On February 19, 2015, Institutional Shareholder Services (ISS) issued a revised policy on evaluating shareholder and management proposals on “proxy access.” Under the revised policy, generally ISS will support a proxy access proposal that meets certain minimum requirements (these requirements are similar to the requirements in the Securities and Exchange Commission’s (SEC’s) proxy access rule that was ultimately struck down by a federal court).
Policy on Proxy Access Proposals
ISS is proposing to implement a new method for evaluating proxy access proposals.
Under its prior policy, ISS voted case-by-case on proxy access proposals, taking into account the following factors:
- Company-specific factors, and
- Proposal-specific factors, including:
- The ownership thresholds proposed in the resolution (i.e., the percentage and duration),
- The maximum proportion of directors that shareholders may nominate each year, and
- The method of determining which nominees should appear on the ballot if multiple shareholders submit nominations.
ISS’s prior policy did not include any specific benchmark levels with regard to the foregoing factors.
Under its new policy, ISS will generally recommend FOR a management or shareholder proposal on proxy access if the proposal meets the following requirements:
- Minimal or no limits on the number of shareholders permitted to form a single nominating group
- Share ownership requirement may not exceed 3% of the outstanding voting securities
- Share holding requirement may not exceed 3 continuous years for each member of a nominating group
- Cap on the number of board nominees of generally 25% of the full board
If a proxy access proposal sets forth criteria that is more restrictive than the guidelines above, then ISS will generally recommend a vote AGAINST the proposal. ISS will also review the reasonableness of any other restrictions on the right of proxy access in determining whether to support a proxy access proposal.
For companies that present both a management and a shareholder proxy access proposal on the ballot, ISS will review each proposal separately under its policy.
Management Exclusion of Shareholder Proxy Access Proposal
Under its new policy on proxy access, ISS also will consider management’s exclusion of a shareholder proposal on proxy access to be a “governance failure” negatively affecting its vote recommendation on board members, except in certain limited circumstances as described below.
ISS will generally recommend a vote AGAINST one or more directors, if a company omits from its corporate ballot a properly submitted shareholder proxy access proposal, unless the company has obtained:
- Voluntary withdrawal of the proposal by the proponent,
- No-action relief from the SEC, or
- A U.S. District Court ruling that the company may exclude the proposal from its proxy ballot.
ISS may recommend a vote AGAINST individual directors, certain committee members or the entire board dependent on the company-specific facts and circumstances.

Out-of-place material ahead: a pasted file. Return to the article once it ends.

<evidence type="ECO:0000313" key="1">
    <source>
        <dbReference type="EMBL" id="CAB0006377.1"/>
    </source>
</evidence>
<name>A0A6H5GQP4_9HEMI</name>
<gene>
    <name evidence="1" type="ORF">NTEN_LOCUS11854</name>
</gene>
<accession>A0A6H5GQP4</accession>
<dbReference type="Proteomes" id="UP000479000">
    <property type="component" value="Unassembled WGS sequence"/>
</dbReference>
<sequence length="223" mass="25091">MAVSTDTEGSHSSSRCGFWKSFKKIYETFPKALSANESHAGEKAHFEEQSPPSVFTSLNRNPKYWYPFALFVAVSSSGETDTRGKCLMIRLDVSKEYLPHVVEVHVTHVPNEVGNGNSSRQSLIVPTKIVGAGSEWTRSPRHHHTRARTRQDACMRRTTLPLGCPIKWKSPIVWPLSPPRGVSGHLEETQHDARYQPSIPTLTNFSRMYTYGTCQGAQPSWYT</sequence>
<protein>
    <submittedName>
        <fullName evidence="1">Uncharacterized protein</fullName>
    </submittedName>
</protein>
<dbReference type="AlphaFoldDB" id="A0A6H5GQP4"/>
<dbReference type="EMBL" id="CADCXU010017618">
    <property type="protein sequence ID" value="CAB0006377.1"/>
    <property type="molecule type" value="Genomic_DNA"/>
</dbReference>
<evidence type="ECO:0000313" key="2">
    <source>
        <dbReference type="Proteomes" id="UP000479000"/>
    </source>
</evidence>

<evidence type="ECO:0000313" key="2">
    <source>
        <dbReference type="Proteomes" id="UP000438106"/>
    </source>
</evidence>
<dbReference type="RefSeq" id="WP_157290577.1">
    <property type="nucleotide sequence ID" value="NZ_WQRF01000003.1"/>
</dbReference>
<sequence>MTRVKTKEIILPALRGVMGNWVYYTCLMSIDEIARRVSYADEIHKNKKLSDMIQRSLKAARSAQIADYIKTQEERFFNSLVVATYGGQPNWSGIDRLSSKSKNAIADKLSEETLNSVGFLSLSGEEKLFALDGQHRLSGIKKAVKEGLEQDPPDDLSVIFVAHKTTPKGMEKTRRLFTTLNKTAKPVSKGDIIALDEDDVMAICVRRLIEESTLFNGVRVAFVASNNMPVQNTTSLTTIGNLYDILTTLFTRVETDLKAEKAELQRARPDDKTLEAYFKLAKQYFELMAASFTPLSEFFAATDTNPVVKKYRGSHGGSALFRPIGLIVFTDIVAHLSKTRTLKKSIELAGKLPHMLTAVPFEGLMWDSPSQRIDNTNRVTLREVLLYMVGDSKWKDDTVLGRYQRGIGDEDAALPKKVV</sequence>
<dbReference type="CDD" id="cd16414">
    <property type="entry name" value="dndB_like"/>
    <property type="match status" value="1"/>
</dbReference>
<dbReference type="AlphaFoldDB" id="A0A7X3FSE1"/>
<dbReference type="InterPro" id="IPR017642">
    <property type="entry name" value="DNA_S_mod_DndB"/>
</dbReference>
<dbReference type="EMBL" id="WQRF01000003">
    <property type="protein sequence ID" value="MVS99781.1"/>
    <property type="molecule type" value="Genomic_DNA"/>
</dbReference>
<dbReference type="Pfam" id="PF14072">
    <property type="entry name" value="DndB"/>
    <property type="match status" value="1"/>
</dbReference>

An ISS vote recommendation AGAINST directors would occur regardless of whether a management-sponsored proxy access proposal appeared on the same ballot.
If a company has taken unilateral steps to implement a shareholder proxy proposal, however, the degree to which the proposal is implemented and any additional material restrictions on the right to proxy access will factor into ISS’s vote recommendation on directors.
Late last year, Whole Foods thought it could exclude a shareholder proposal on proxy access that directly conflicted with a company proposal on the same matter without raising the ire of the SEC. In December 2014, the SEC issued a no-action letter in favor of Whole Foods agreeing that the company may exclude a shareholder proposal on proxy access because it conflicted with a Whole Foods proposal. However, due to complaints from activist shareholders and others, the SEC reversed its position in mid-January 2015. At the urging of SEC Chair White, the Division of Corporation Finance announced that it will “express no views” on the application of the SEC rule permitting exclusion of conflicting proxy proposals “during this proxy season.” Accordingly, the SEC issued a subsequent letter to Whole Foods revoking its no-action letter and expressing no view as to whether Whole Foods’ proposed exclusion of a shareholder proxy access proposal is permitted under federal securities laws.
Due to the SEC’s reversal on this issue, a company faces two stark alternatives in evaluating whether to exclude a shareholder proxy access proposal upon deciding to submit a competing management proposal:
- Exclude the shareholder proposal and face the heightened risk of litigation by the proponent or an SEC enforcement action, or
- Seek a declaratory judgment in federal court finding that the exclusion is permitted under federal securities laws, thereby incurring legal expenses and potentially unwanted publicity.
Whether the foregoing events are a harbinger of a substantially increased prevalence of major public companies adopting proxy access remains to be seen. However, the weight of these events clearly suggests that the push for proxy access is gaining significant near-term momentum on several fronts, especially for large cap companies.
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The Client Update is prepared by Meridian Compensation Partners’ Technical Team led by Donald Kalfen. Questions regarding this Client Update or executive compensation technical issues may be directed to Donald Kalfen at 847-235-3605 or email@example.com.
This report is a publication of Meridian Compensation Partners, LLC, provides general information for reference purposes only, and should not be construed as legal or accounting advice or a legal or accounting opinion on any specific fact or circumstances. The information provided herein should be reviewed with appropriate advisers concerning your own situation and issues.